The Miyetti Allah Cattle Breeders Association of Nigeria (MACBAN), have just reacted to a planned policy of the CBN to restrict the allocation of foreign exchange (FOREX) for milk importation into the country, condemning the move.
The proposed move was revealed to the public at the end of the Monetary Policy Committee (MPC) meeting in Abuja, on Tuesday July 23 2019.
According to THE NATION, Miyetti Allah noted that while the NLTP is an integrated plan that seeks to proffer solution for the many challenges overtime that have prevented pastoralists from churning out quality beef and dairy products, to make sure that their produce do not go for sub-standard prices, it is very important to partner with domestic and foreign value chain actors.
Baba Othman Ngelzerma, the National Secretary of MACBAN, in a statement, said the following:
“The recent discussions between the Central Bank of Nigeria’s Development Finance Department and dairy processors is a non-starter.
“The challenge is not solved by lending money at 9% and requiring dairy companies to go to Kaduna, Niger, Plateau, Kano or Oyoto locate and develop at least 10,000 hectares of land within a grazing reserve commencing on or before September 2019.
“We believe such approach does not speak to the aspirations of our members because without the Pastoralist crop farmers, processors, bankers, ranchers, technical workers, extension service providers, geneticists, and other stakeholders being involve, the likely hood of failure will be very high.
“What is also most alarming with the CBN proposal is the invitation given to the dairy processors to come up with their own plan on how they will develop their dairy farms of at least 10,000 Ha in the grazing reserves proposed to them by CBN with cheap CBN loans at 9% interest.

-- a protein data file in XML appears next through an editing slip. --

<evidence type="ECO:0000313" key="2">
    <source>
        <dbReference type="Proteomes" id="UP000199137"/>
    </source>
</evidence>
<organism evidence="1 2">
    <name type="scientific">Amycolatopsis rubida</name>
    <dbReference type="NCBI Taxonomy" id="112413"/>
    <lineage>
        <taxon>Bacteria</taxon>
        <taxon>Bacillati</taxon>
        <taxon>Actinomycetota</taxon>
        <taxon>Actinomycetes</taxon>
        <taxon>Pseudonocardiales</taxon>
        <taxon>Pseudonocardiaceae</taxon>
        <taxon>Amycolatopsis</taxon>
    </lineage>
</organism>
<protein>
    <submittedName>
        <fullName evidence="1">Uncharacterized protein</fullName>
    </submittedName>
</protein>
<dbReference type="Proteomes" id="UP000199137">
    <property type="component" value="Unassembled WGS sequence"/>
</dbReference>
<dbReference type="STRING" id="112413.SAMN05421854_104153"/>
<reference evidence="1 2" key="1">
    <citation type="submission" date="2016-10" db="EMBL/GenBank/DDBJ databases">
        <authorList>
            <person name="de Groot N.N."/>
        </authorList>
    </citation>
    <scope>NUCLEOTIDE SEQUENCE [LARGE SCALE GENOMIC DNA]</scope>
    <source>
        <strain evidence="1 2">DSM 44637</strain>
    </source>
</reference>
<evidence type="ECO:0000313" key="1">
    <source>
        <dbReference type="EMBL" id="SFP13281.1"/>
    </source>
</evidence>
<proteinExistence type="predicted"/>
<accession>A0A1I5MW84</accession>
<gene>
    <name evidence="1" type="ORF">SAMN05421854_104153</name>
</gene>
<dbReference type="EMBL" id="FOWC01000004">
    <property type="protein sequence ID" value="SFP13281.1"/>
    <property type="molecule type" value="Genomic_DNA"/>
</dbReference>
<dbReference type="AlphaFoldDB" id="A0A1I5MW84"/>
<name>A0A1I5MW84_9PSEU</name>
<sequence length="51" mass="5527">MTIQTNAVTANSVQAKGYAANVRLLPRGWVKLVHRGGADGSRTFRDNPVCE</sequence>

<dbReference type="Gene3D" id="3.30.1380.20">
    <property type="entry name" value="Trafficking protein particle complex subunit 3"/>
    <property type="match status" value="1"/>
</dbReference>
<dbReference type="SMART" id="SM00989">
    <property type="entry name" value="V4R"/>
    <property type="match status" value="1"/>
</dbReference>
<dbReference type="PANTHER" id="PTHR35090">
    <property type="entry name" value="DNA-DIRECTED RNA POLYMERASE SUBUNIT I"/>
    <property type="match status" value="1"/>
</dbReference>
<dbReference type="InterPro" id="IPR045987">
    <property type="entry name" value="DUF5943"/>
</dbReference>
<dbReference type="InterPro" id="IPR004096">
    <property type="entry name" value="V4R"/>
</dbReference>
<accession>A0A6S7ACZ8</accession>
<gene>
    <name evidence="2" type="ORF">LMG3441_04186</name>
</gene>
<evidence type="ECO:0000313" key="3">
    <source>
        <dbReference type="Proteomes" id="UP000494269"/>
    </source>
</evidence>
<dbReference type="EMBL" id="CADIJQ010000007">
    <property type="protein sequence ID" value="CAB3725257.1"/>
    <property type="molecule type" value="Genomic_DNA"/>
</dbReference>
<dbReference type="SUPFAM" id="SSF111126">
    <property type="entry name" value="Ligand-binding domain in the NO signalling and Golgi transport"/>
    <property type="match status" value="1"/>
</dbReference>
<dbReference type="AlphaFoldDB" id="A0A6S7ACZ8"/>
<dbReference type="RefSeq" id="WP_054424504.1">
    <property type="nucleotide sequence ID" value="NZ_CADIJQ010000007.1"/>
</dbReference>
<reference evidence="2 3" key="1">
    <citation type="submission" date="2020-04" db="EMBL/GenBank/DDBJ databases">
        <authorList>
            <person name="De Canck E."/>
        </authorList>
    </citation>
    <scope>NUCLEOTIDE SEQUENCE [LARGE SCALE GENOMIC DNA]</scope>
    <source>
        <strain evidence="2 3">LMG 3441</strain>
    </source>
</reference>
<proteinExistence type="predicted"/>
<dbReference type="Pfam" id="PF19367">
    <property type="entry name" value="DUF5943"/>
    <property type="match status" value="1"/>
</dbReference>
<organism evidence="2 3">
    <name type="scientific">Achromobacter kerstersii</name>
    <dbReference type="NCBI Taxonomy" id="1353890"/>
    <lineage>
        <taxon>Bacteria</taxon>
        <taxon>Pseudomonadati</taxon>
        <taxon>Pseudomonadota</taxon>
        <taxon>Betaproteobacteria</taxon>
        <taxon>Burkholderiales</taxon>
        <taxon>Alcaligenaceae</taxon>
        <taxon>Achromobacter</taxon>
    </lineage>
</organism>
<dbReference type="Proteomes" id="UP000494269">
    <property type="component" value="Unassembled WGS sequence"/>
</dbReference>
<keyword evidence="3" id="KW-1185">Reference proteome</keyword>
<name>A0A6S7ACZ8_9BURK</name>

“This move is disastrous on two counts: one, it disregards completely FGN approved NLTP that clearly outlines the necessary steps needed to be taken to transform the livestock subsector over 10 years in line with the desires and aspirations of all consulted stakeholders.
“Secondly, the need for FGN regulations and incentives for the roles of all partners in the transformation processes to achieve the goals of peaceful coexistence between crop farmers and pastoralists as well as enhancement of the pastoral productivity through organic modernization of the pastoral production base with capacity to retain their cultural livestock linkage in modernity and innovation for generations to come.
“In view of this, we are advising the CBN to retrace its steps and take a productive role that does not undo the work done to date.
“As much as the infusion of capital into the livestock sub sector is deeply appreciated and welcome, it must occur in the right strategic, stakeholder and cluster development context as provided in the NLTP framework.
“Therefore, CBN should in all sincerity come to the table and join the all-inclusive reformist efforts underway under the NLTP rather than reinvent the wheel once again.”
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